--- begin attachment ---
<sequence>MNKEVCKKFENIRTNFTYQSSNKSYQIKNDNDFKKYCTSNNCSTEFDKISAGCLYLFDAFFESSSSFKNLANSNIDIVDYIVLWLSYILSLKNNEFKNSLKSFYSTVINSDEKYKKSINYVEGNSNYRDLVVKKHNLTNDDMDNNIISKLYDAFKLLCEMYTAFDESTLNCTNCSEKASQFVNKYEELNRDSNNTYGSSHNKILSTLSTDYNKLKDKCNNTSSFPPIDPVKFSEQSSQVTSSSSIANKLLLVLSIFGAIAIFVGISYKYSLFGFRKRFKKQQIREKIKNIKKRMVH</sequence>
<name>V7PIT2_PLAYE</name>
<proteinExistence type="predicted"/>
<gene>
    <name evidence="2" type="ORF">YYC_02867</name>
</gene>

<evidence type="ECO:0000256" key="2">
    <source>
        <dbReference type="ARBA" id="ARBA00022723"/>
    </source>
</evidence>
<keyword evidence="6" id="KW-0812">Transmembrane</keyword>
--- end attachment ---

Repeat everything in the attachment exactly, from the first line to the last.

<sequence>MNKEVCKKFENIRTNFTYQSSNKSYQIKNDNDFKKYCTSNNCSTEFDKISAGCLYLFDAFFESSSSFKNLANSNIDIVDYIVLWLSYILSLKNNEFKNSLKSFYSTVINSDEKYKKSINYVEGNSNYRDLVVKKHNLTNDDMDNNIISKLYDAFKLLCEMYTAFDESTLNCTNCSEKASQFVNKYEELNRDSNNTYGSSHNKILSTLSTDYNKLKDKCNNTSSFPPIDPVKFSEQSSQVTSSSSIANKLLLVLSIFGAIAIFVGISYKYSLFGFRKRFKKQQIREKIKNIKKRMVH</sequence>
<name>V7PIT2_PLAYE</name>
<proteinExistence type="predicted"/>
<gene>
    <name evidence="2" type="ORF">YYC_02867</name>
</gene>

<evidence type="ECO:0000256" key="2">
    <source>
        <dbReference type="ARBA" id="ARBA00022723"/>
    </source>
</evidence>
<keyword evidence="6" id="KW-0812">Transmembrane</keyword>